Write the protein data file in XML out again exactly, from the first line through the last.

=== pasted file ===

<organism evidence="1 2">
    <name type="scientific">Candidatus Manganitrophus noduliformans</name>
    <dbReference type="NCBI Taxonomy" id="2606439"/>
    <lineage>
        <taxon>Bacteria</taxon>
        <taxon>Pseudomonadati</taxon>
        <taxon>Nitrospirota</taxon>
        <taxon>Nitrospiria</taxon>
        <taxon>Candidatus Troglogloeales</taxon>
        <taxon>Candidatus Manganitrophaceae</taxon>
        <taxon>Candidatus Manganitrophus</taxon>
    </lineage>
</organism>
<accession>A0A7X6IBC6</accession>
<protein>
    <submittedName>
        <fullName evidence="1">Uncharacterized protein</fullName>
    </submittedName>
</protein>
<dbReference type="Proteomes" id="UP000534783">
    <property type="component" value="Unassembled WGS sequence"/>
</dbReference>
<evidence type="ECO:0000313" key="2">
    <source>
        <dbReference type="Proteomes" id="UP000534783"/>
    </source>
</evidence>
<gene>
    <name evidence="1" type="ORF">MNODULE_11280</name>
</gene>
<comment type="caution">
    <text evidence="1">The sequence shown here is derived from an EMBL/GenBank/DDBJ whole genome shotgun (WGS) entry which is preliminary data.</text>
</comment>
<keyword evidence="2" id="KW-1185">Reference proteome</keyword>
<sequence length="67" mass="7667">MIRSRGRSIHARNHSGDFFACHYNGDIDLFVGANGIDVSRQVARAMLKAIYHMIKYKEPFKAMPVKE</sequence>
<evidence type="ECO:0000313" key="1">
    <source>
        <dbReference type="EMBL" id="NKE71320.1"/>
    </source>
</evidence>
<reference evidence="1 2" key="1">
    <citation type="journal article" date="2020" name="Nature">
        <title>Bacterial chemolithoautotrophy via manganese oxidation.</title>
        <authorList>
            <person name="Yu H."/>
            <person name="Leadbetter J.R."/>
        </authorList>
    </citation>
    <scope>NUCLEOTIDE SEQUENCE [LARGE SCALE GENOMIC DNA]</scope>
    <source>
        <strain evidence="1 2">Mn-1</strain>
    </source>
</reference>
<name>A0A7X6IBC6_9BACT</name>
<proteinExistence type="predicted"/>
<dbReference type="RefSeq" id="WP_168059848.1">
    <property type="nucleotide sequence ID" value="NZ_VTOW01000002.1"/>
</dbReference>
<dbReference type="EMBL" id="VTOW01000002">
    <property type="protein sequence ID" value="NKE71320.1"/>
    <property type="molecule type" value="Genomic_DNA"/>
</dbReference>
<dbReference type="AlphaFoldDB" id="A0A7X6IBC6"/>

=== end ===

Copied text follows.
<organism evidence="1 2">
    <name type="scientific">Candidatus Manganitrophus noduliformans</name>
    <dbReference type="NCBI Taxonomy" id="2606439"/>
    <lineage>
        <taxon>Bacteria</taxon>
        <taxon>Pseudomonadati</taxon>
        <taxon>Nitrospirota</taxon>
        <taxon>Nitrospiria</taxon>
        <taxon>Candidatus Troglogloeales</taxon>
        <taxon>Candidatus Manganitrophaceae</taxon>
        <taxon>Candidatus Manganitrophus</taxon>
    </lineage>
</organism>
<accession>A0A7X6IBC6</accession>
<protein>
    <submittedName>
        <fullName evidence="1">Uncharacterized protein</fullName>
    </submittedName>
</protein>
<dbReference type="Proteomes" id="UP000534783">
    <property type="component" value="Unassembled WGS sequence"/>
</dbReference>
<evidence type="ECO:0000313" key="2">
    <source>
        <dbReference type="Proteomes" id="UP000534783"/>
    </source>
</evidence>
<gene>
    <name evidence="1" type="ORF">MNODULE_11280</name>
</gene>
<comment type="caution">
    <text evidence="1">The sequence shown here is derived from an EMBL/GenBank/DDBJ whole genome shotgun (WGS) entry which is preliminary data.</text>
</comment>
<keyword evidence="2" id="KW-1185">Reference proteome</keyword>
<sequence length="67" mass="7667">MIRSRGRSIHARNHSGDFFACHYNGDIDLFVGANGIDVSRQVARAMLKAIYHMIKYKEPFKAMPVKE</sequence>
<evidence type="ECO:0000313" key="1">
    <source>
        <dbReference type="EMBL" id="NKE71320.1"/>
    </source>
</evidence>
<reference evidence="1 2" key="1">
    <citation type="journal article" date="2020" name="Nature">
        <title>Bacterial chemolithoautotrophy via manganese oxidation.</title>
        <authorList>
            <person name="Yu H."/>
            <person name="Leadbetter J.R."/>
        </authorList>
    </citation>
    <scope>NUCLEOTIDE SEQUENCE [LARGE SCALE GENOMIC DNA]</scope>
    <source>
        <strain evidence="1 2">Mn-1</strain>
    </source>
</reference>
<name>A0A7X6IBC6_9BACT</name>
<proteinExistence type="predicted"/>
<dbReference type="RefSeq" id="WP_168059848.1">
    <property type="nucleotide sequence ID" value="NZ_VTOW01000002.1"/>
</dbReference>
<dbReference type="EMBL" id="VTOW01000002">
    <property type="protein sequence ID" value="NKE71320.1"/>
    <property type="molecule type" value="Genomic_DNA"/>
</dbReference>
<dbReference type="AlphaFoldDB" id="A0A7X6IBC6"/>